As has been reported in the previous edition of this newsletter, after more than four years of intensive work, the WEEELABEX project, co-financed by the LIFE programme of the European Union, has come to a successful end. The WEEELABEX organisation, a legal entity headquartered in Prague, the capital of the Czech Republic, will henceforth train auditors in the WEEELABEX standards (or equivalent) and promote the adoption of these standards by operators and member states as a means to improve WEEE management practices in Europe.
The WEEE Forum community of producer responsibility organisations continues to take on the challenge of electrical and electronic waste in other respects as well. In this edition, you will find out more on initiatives undertaken by WEEE Forum member organisations in Belgium, the Netherlands, Italy, Czech Republic and Norway.
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Global rating system EPEAT recognises WEEELABEX standards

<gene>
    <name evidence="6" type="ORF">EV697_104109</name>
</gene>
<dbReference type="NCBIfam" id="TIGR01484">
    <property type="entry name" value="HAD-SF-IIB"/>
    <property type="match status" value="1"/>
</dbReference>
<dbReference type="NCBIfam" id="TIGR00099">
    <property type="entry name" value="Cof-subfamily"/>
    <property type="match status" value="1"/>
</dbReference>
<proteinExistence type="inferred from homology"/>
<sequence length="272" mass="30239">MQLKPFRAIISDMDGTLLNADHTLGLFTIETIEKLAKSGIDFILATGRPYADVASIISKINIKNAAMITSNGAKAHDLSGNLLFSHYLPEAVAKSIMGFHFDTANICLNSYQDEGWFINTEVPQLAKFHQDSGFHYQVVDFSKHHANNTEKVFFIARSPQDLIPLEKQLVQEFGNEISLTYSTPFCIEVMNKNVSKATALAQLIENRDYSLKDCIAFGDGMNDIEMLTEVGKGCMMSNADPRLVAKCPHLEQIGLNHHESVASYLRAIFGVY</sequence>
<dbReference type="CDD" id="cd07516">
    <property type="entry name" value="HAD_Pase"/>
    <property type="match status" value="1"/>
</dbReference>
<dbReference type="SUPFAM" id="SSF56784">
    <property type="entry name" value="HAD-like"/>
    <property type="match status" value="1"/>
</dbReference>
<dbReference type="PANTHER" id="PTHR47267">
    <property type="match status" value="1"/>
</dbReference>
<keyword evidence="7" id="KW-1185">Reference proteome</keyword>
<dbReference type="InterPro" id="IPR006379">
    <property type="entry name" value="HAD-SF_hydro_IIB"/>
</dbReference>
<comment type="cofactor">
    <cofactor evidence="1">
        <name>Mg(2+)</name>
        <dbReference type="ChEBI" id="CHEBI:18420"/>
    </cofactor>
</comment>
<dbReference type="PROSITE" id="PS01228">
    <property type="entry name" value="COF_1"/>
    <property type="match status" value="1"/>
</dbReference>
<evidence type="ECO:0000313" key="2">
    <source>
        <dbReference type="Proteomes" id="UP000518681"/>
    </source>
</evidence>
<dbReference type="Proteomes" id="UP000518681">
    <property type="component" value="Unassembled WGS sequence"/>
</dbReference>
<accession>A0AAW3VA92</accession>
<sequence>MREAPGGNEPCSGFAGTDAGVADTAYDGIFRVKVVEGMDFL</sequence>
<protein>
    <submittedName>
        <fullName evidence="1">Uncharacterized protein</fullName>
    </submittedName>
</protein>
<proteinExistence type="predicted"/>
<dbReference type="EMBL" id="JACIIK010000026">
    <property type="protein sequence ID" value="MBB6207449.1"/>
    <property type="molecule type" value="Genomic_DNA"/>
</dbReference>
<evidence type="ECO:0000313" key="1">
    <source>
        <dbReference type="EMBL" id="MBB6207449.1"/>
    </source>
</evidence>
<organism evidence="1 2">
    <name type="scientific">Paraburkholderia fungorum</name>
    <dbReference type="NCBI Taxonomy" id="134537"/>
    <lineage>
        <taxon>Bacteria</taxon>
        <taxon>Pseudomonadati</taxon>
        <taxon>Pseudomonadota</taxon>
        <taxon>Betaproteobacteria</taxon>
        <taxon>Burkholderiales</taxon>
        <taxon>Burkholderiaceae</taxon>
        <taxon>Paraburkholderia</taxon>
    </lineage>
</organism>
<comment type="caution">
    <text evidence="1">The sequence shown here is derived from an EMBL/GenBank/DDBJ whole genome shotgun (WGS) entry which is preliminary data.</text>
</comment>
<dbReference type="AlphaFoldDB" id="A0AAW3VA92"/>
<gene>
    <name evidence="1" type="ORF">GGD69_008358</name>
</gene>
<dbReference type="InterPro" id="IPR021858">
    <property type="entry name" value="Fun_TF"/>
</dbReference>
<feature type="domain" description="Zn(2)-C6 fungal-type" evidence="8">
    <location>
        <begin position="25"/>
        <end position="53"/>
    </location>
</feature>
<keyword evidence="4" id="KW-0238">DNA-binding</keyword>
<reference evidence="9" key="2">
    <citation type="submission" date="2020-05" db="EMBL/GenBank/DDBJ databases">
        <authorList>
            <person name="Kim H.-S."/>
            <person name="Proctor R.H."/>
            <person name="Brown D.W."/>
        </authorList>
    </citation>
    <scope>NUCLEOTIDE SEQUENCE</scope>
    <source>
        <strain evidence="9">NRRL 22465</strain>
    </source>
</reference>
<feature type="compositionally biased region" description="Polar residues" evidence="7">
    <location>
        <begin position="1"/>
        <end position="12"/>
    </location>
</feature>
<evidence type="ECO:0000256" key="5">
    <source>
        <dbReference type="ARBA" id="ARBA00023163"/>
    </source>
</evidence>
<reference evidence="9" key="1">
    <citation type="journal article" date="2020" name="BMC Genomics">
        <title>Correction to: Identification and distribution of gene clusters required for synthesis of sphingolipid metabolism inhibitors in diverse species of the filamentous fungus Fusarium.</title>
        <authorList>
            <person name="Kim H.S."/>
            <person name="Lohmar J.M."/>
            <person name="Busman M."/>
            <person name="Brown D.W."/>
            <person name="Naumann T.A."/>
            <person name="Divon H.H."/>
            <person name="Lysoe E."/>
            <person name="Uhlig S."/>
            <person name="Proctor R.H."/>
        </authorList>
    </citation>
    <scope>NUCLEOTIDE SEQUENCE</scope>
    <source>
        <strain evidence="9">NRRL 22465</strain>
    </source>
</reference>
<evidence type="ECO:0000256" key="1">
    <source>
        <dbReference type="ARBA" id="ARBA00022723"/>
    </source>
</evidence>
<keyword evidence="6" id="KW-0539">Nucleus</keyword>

WEEELABEX, the leading European electronics recycler standard, has met the environmental requirements of EPEAT, a global rating system for greener electronics. This qualification makes it easier for manufacturers to register their electronics with EPEAT in Europe. WEEELABEX is among the only recycling standards to meet the EPEAT requirements for responsible recycling of electronics.
For some years now, producer compliance schemes in the WEEE Forum have been using WF-RepTool, a web-based software tool that allows them and their suppliers to report recycling and recovery results and de-pollution of WEEE in accordance with the WEEELABEX standards. The group now goes one step further by making the tool directly available to recyclers.